… that does the same thing - it creates a variable, and it points to a specific point in the browser’s RAM, which references the array (non-primitive). But the pointer is slightly different. While we cannot change the reference to the array itself (we can’t do myArray = []; and assign the entire thing a new value), we can change the array. The const only affects what the variable itself points to, the array “container”, not its contents. We can change that inner array, or an object, or any non-primitive, because its inner workings are an entirely different set of memory locations.

It’s a long-winded explanation, but if you’ve stuck with it, here’s the point: when we pass a variable (or a value) into a function, we aren’t passing that value. What we are passing is a pointer to that memory location.

If we pass strings into a function, then we’re passing a memory location that points to a fixed, immutable chunk of memory. If our function changes the string, it’s a new thing, and it’s a different position in memory. Thus, the original primitive value isn’t changed by our function.

If, however, we pass an array, or an object, or an HTMLCollection into our function, what we’re passing is a reference to that non-primitive things object container. If we change anything in our function, without using some mechanism to clone that into a new memory location, we’re working on the original reference. We can do that, because we aren’t altering the original, immutable, memory position.

So, looking at the function you showed, lines 9, 10 and 11 are (it seems) where you’re asking the question.

In line 9, we tell console.log, “get whatever’s in the memory position that testArray points to, and pass it into this JSON.stringify() function, and display the result”. It isn’t changing the array, JSON.stringify() simply takes that array and creates a new, immutable String that describes it. A new memory location, completely new data, the original untouched.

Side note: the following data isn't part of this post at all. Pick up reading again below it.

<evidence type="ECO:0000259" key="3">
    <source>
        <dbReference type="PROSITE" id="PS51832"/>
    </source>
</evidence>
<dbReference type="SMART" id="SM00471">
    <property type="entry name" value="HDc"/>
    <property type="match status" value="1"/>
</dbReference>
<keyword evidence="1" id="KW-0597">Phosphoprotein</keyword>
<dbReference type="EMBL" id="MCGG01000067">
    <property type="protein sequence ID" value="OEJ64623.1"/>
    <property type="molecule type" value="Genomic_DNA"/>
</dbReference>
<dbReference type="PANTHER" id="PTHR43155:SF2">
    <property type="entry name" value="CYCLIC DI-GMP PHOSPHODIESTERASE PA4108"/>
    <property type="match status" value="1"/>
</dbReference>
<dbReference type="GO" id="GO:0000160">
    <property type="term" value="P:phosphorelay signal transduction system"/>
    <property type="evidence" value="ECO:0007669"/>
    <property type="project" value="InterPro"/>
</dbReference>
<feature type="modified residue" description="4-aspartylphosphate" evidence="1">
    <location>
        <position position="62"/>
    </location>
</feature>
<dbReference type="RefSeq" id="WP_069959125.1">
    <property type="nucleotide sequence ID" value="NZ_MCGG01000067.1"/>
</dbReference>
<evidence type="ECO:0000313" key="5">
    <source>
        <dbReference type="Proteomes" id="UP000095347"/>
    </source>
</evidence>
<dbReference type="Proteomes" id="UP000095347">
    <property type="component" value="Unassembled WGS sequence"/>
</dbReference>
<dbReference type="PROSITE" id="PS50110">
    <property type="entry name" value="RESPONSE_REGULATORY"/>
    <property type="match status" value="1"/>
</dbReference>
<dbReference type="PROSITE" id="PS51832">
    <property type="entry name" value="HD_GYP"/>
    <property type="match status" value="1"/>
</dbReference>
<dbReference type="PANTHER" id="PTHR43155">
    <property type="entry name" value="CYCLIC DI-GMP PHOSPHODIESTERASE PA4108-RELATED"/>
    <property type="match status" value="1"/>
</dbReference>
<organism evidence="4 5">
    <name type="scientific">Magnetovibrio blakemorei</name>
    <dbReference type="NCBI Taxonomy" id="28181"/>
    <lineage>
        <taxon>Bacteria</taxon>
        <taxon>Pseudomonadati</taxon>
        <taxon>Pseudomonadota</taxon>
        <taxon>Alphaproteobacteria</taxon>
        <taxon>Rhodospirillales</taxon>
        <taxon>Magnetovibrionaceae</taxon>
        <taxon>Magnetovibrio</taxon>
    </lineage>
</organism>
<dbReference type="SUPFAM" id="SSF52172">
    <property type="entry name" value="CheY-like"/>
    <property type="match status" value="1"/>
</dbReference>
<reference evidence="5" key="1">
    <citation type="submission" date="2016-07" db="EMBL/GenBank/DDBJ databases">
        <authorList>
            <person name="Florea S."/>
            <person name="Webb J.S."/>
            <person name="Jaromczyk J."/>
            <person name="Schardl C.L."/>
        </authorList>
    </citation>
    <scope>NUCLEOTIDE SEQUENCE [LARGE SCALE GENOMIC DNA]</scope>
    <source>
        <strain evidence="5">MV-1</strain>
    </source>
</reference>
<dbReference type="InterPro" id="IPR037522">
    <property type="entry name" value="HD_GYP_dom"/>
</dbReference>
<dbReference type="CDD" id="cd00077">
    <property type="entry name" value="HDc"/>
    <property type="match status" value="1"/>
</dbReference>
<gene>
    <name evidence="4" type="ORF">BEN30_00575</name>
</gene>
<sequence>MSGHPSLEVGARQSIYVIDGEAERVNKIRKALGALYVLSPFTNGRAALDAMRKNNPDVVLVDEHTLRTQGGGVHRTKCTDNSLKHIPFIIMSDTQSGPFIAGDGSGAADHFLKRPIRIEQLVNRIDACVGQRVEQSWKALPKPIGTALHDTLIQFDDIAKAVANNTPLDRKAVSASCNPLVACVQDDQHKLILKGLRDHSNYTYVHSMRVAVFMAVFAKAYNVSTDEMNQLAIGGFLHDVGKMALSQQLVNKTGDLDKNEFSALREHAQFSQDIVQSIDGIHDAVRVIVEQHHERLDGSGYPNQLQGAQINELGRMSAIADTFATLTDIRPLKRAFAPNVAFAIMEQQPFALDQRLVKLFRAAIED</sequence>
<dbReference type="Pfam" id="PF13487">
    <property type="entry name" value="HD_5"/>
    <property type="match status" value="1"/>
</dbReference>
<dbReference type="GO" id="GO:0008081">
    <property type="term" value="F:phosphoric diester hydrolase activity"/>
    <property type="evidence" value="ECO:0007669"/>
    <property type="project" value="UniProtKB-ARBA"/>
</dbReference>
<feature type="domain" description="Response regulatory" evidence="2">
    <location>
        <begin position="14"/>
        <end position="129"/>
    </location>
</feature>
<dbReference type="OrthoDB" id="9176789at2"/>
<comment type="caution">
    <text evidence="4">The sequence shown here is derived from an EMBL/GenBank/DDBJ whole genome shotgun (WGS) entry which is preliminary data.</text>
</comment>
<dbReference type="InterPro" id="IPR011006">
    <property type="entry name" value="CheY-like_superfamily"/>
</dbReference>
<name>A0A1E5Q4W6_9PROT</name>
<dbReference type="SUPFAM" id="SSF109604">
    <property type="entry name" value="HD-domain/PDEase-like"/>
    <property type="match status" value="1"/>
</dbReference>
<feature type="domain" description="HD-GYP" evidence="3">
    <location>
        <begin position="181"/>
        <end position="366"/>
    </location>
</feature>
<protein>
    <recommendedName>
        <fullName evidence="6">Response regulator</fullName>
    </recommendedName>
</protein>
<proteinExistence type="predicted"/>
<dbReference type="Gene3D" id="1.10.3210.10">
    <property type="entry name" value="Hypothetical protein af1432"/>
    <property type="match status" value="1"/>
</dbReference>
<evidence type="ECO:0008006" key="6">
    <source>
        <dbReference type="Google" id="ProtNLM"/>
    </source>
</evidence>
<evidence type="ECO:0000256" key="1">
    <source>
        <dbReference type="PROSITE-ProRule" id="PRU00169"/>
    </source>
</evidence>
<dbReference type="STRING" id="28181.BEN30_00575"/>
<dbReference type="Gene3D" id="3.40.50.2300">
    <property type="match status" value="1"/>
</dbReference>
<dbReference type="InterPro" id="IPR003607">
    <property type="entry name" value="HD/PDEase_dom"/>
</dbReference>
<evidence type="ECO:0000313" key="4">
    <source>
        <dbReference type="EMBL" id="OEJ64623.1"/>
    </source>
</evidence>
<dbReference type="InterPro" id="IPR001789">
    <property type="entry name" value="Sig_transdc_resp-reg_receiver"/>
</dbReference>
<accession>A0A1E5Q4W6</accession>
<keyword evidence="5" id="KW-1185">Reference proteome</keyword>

Line 10, we tell the browser “Hey, now take that same memory location, and pass it into our function, and show me the result.” We don’t know that it’s going to change the array. When it does, because we passed in the memory location (rather than a new copy of our array), we are editing the internals of our original Array (we aren’t changing the primary reference, only editing internal references, which is okay). But the original variable outside the function still refers to that same memory location, thus keeping a reference to our changed Array.

And line 11 says “hey, I know you just got the stuff in the memory location testArr points to, but get it one more time and pass it into JSON.stringify() and show me what that does again.”

So the reference in testArr has stayed consistent, pointing at a given memory location that contains an array. When we change that array in our function, the memory location hasn’t changed, so testArr still points at the same Array container, even if its internal data has changed.

If I read your question right, I think that’s kind of the confusion you’re encountering. The function and the variable both share a reference to the same place in memory, and if one changes it, the other can see it.